We head out along the Spoornet services road to Elandsbaai with the sea lapping along on our flank and we unceremoniously arrive in the local caravan park with Baboon Rock in the distance reminding us of its presence. We decide that this will be our last braai for the trip and pull out all the stops. We are now going through our rations closed eyes as our preferences have long been consumed up the track. Ah, to bed with the sound of crashing waves and the pleasant thoughts of loved ones soon to be seen after 3 more sleeps.

Kotzerus to Strandfontein - 127km

Day 18: 13th September 2014

                 West Coast tortoise
After some final directions from our host I am on my to the land of nowhere. Well, I have a vague idea as I am aiming for Koekenaap.I am hopeful that a tarred road will appear. A railway crossing is the first sign of life. Finally I hit tar and Namaqua Sands Mining generously offers me their asphalt.I suppose I have to be grateful for what they do for us cycling types!

End of Day
Small towns and their inhabitants in these outlying areas have their own psychology. When asking for directions things never stretch further than say 30-40km. Also responses are not given in mileage but rather visual descriptions of things like passing a water tower or some obscure hill or something totally baffling. So you humour the dude and start agreeing to not seem too disinterested, but you say to yourself, hier kom k….k . I think its their way of keeping sane and to deal with their localised environment, they say to themselves, don't go large or you may just question what you are doing in this small dorp
Well any route we follow out today still comes back to the same point. In fact this happens to us and we just smile at each other like two moegoes who have been taken for a ride. Even the GPS yearns for some direction in its now short lived life. Yep, this is the forgotten part of South Africa, even Pofadder, Pella or Keimoes gets more hits on the popularity ratings. If I ever want to hide from the tax man or Gerrie Nel, this would be my place of choice. We end up in Strandfontein much further than expected along with fish and chips and a pooped Eugene.
I don't know how he does it and I suppose I never will!

Thursday, September 18, 2014

Wallekraal to Kotzerus - 78km

Day 17:12th September 2014

We arrived in Soebatsfontein in the late afternoon. After some investigation we found a fenced off area which we were told we could use as camp for the night. We were still unsure about our current location and after a quick call to the park we were assured of proper accommodation in an adjoining farm. We were given directions to the park. We entered the park from Soebatsfontein and were charged a park fee for entering and exiting. This was at 4pm and we were not told it was a 30km journey to the office which took just under an hour. If we had known this we would not have entered. I must say the park on the other end was spectacular and had we been there a week earlier we would have seen the daisies in all their glory. I got to see the Namaqua Park which is absolutely huge, beyond my expectations.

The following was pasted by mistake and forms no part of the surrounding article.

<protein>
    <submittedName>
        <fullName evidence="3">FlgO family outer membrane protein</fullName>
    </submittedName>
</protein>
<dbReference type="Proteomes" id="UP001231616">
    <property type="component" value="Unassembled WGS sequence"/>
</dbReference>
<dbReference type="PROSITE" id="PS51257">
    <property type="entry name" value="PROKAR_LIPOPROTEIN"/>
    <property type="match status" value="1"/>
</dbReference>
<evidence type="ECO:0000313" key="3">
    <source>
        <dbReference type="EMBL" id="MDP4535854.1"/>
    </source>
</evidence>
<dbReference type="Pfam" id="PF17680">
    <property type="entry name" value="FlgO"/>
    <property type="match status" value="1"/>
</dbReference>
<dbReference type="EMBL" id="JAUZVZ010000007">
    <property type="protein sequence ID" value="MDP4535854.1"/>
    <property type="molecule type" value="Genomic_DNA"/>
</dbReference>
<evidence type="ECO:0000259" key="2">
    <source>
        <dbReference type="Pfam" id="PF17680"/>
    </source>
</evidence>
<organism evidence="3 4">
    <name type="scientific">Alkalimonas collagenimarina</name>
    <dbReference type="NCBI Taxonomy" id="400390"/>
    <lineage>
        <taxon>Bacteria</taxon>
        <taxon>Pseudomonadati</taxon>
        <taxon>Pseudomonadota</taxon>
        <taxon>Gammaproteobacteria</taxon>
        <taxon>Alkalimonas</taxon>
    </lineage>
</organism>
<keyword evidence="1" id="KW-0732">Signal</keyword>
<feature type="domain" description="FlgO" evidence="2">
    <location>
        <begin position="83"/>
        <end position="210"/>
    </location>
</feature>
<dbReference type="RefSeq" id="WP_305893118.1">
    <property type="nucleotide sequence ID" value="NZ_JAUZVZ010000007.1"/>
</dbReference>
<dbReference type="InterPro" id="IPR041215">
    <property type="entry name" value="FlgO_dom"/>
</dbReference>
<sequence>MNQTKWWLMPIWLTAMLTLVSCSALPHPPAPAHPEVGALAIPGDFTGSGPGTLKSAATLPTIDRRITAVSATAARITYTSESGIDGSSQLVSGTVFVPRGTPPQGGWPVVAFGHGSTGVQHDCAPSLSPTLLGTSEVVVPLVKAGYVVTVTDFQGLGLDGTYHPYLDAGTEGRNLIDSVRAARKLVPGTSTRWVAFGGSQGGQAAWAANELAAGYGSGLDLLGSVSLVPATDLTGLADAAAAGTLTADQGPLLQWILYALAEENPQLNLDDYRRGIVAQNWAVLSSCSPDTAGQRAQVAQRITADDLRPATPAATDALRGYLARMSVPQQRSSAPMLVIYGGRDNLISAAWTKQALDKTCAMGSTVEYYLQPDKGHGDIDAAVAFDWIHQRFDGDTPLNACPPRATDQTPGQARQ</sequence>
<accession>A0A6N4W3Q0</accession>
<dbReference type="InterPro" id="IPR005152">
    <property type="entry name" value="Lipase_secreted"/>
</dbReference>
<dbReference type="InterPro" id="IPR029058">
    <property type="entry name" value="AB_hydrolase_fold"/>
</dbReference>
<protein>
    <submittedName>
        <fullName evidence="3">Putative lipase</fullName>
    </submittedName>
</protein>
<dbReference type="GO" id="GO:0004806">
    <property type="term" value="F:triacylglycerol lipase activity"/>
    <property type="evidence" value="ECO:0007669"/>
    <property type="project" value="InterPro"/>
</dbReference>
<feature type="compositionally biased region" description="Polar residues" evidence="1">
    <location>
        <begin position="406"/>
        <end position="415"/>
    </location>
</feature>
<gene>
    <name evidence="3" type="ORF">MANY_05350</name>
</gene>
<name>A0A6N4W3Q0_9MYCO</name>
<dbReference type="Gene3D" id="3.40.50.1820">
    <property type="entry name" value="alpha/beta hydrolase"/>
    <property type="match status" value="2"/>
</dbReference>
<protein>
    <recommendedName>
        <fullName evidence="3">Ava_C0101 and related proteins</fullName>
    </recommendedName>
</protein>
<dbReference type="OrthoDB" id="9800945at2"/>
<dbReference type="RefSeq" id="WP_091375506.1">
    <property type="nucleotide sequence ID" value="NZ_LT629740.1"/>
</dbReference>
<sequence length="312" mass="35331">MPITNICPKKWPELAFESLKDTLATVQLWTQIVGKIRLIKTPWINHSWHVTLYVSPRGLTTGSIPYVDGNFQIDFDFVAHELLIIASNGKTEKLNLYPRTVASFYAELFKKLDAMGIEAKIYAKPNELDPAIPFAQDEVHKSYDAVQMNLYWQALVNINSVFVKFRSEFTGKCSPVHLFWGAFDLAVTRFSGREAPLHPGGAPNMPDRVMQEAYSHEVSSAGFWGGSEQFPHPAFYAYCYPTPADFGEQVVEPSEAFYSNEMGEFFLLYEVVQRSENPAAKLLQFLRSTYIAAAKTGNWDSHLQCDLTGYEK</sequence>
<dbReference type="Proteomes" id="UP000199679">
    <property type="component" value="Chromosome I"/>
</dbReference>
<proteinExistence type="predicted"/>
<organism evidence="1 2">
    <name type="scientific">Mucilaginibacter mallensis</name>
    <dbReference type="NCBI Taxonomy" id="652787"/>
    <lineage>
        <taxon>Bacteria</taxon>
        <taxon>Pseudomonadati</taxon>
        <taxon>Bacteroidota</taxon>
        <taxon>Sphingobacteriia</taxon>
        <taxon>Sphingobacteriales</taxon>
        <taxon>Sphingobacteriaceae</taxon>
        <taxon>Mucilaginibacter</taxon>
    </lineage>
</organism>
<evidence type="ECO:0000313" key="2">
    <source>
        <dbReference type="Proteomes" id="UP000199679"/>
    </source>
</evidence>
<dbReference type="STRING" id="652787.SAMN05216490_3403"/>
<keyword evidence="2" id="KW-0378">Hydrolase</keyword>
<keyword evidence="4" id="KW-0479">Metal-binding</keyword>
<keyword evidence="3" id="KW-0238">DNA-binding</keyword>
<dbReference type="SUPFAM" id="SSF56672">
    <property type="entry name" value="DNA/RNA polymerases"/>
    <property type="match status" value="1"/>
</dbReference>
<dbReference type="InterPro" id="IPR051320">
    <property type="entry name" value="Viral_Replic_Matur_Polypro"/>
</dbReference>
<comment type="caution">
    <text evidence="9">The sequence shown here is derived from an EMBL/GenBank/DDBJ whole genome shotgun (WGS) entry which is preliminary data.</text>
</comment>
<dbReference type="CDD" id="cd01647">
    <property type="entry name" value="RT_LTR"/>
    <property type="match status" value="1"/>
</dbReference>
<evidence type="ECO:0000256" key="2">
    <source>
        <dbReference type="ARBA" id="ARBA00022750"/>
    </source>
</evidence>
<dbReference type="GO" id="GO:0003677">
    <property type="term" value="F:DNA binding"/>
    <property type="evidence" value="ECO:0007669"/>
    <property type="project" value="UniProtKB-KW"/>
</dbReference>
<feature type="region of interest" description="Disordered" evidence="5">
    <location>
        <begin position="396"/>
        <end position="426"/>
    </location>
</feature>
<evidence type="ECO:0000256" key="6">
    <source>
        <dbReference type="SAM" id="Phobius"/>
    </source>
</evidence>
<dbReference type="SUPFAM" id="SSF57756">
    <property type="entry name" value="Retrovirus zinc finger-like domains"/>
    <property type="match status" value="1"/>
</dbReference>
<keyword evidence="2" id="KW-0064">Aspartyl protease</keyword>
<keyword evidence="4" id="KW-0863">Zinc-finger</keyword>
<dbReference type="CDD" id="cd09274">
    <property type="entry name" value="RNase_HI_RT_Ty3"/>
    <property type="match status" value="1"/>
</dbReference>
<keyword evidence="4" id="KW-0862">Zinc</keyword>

Sunset at Kotzerus
The detour has cost us a bit of time and our journey begins today at Wallekraal.

The day is slow and tiring and even the gps is not playing along. The day ends off with an introduction to a very colourful character called Ettiene De Jager who runs an accommodation establishment who kindly offers us space for the night without charge. I think we needed to pay him for not only the stay but the entertainment value of his conversation as well. We look forward to tomorrow with better prospects.

Sunday, September 14, 2014

Springbok to Soebatsfontein - 120km

Day 16: 11th September 2014

The landscape of Springbok is quite interesting. The N7 is the backbone to the town. The planning is not conventional so the town developed on either side of the N7 with older more established areas formed as part of the old copper mine.

My route will take me towards town of  Kleinsee (alluvial diamond territory).  The sharp incline out of town is a bit harsh for the morning. Not long after that the Sandhoogte Pass is about to add more heat. Strangely enough, there is a mist that hangs over the valley. I'm  riding with a jacket on and the downhill is cold. Not long after another climb, the  Spektakel Pass appears with an amazing downhill at least 5km long. At the  50km mark the turnoff to Kommaggas is a tarred road uncannily and the country side is dry and barren. Sheep and goats are farmed in this area. 
Uphill climb to Kommaggas
Another nasty climb awaits me at the crest and in the  distance is the town of Kommaggas, a mission town. The tar road ends here for no reason and the poorly maintained  gravel  takes over. Ever so often I have to push my bike through the loose sandy soil. The turnoff to Soebatsfontein brings no comfort. Long stretches of rolling hill and the landscape has turned the ochre soil green. Along my route I enter the Namaqua National Park. At far end of the park I enter Soebatsfontein

The stretch along here is very confusing. Fences for farms are either non-existent or neglected, sheep and goats roam freely and people tend to erect a khaya in the veld and then continue farming. Its strange I must say. The infrastructure and governance seem to have fallen by the wayside. Have there been land claims here or is it unprofitable to farm? At this rate all the vegetation will be chewed up pretty soon. Then one stumbles across these little hamlets where people seem to yearn to go to Springbok whether to seek a better existence or because there is nothing better to do … I don't get it. One thing for sure is that employment and opportunities are in short supply. On the other hand, when one enters the National Park and things seem better. Farms are more prosperous and still run by generational families. There definitely is a political vacuum here. We will see tomorrow if there is any change when we leave the park.